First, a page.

while some Sephardic poskim are lenient.
It is preferable to get a lulav that iscompletely closed, if it is easy to get one.
Ideally, one should have a completely straight lulav. If the spine of the lulav is bent, itis still acceptable unless it is as bent as a sickle. One should avoid using a lulav wherethe majority or all of the top leaves are bent like a reed.
codifies this position and adds that it is preferable to have a lulav with leaves that arecompletely bound straight with the spine. TheTaz (645:1-2) strongly questions the Geonim andRama and concludes that a lulav with slightly parted leaves is acceptable even l’chatchila. TheMishna Brurah (645:3) and Kaf Hachaim(645:7), though, cite several achronim who sidewith the Rama.The Gemara (Sukkah 32a) states that if theleaves of lulav are stiff like wood, the lulav isinvalid. Rashi (s.v. Charut, explained by the BeitYosef 645:2) explains that when the lulav is lefton the tree for a long time, its leaves harden somuch so that it is impossible to bind them to thespine. Although this Gemara is quoted by theTur and Rama (645:2), the Rambam andShulchan Aruch make no mention of it. See PriMegadim (E”A 645:1), who explains how theRambam understood the Gemara.
The second version of Rabbi Yehoshua benLevi’s opinion (Sukkah 32a) is that a lulav witha split tiyomet is invalid. Rashi (s.v. Tiyomet)explains that the tiyomet is the highest middletwo leaves extending directly out of the top of the spine. Tosfot (Bava Kama 96b) cite theGeonim as agreeing with Rashi but note thataccording to this explanation it would be almostimpossible to find a valid lulav, as almost everylulav in Tosfot’s area grew with one middle leaf rather than two. Tosfot, though, explain that evenRashi and the Geonim would agree that a lulavthat did not grow with two middle leaves isvalid; the only problem referred to in the Gemarais if a lulav grew with two middle leaves thatsubsequently split.The Terumat Hadeshen (Responsa 96) citesone version of Rashi (Bava Kama 96a s.v.Hatiyomet) that the tiyomet is the single tallestmiddle leaf. The Terumat Hadeshen writes thatthe minhag is in accordance with thisexplanation. The Rama 645:3 writes that theAshkenazic minhag follows the TerumatHadeshen. Mishna Brurah (645:16) adds that oneshould not use a lulav if the majority of themiddle leaf is split. Rav Shlomo ZalmanAuerbach (Halichot Shlomo 10:1) explained thatthat minhag is not concerned for the opinion of the Geonim who required a “double” tiyomet.The Rif (15a) and Rambam (8:4) explain thatevery leaf is really doubled over, and the point atwhich these sides meet is called the tiyomet. TheRosh (3:6) explains that according to the Rif, if the majority of the length of the majority of theleaves split, the lulav would be invalid. TheShulchan Aruch 645:3 codifies the opinion of theRif. Chazon Ovadia (Sukkot p. 297-8) codifiesthe opinion of the Rama even for Sephardim,while the Ish Matzliach (on Rama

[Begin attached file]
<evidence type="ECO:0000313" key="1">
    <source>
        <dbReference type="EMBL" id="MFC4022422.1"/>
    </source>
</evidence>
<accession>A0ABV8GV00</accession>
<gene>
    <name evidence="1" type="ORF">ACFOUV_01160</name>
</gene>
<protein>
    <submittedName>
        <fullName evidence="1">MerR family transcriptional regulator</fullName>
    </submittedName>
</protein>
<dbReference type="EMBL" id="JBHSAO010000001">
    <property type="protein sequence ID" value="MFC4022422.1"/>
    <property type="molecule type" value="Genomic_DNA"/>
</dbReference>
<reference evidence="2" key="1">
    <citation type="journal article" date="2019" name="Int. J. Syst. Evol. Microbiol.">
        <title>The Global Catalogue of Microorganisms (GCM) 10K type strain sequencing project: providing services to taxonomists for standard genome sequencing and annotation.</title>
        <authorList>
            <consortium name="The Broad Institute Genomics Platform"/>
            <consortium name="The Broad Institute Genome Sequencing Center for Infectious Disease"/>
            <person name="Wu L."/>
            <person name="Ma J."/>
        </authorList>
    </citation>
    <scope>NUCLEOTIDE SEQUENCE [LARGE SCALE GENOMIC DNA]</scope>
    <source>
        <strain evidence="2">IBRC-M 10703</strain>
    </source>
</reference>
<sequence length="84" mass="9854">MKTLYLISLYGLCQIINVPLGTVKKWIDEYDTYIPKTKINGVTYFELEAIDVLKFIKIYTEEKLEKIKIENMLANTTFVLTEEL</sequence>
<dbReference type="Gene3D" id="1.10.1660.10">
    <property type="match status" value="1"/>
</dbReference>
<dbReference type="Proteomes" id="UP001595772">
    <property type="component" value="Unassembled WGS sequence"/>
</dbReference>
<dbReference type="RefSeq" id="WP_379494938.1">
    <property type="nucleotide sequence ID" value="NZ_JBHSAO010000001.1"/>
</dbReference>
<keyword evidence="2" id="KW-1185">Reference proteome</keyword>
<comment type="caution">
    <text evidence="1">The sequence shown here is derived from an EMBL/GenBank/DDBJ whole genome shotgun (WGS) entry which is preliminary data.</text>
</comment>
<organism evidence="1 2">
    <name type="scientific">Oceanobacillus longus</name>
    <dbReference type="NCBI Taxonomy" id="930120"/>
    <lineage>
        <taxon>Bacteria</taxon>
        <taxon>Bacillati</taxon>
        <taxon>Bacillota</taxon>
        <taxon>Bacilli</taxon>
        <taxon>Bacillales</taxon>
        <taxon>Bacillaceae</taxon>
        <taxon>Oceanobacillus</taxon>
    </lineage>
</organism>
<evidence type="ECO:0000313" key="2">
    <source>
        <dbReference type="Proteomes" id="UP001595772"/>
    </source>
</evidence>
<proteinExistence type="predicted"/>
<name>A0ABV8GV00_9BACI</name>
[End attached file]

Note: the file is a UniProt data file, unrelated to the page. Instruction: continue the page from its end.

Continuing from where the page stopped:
.) rulesthat if there is no other lulav, Sephardim mayrely on the Rambam.Interestingly, the Maamar Mordechai (645:4)writes that one should not check the middle leaf too forcefully, as it may split in the process; if itdoes not look split upon glancing at it, it is valid.This view is quoted by the Kaf Hachaim(645:24).
Rama 645:3 writes that it is preferable to get alulav that is completely closed to be strict for theopinion of those who hold that if the middle leaf is even partially split, the lulav is invalid.Chazon Ovadia (p. 300) agrees. Mishna Brurah645:18-9 writes that if only the minority of themiddle leaf is split one need not be strict unlessanother lulav is available to him.
The Gemara (32a) states that a bent lulav isinvalid if it is as bent (“akum”) like a sickle. TheGemara adds that if the leaves of the lulav are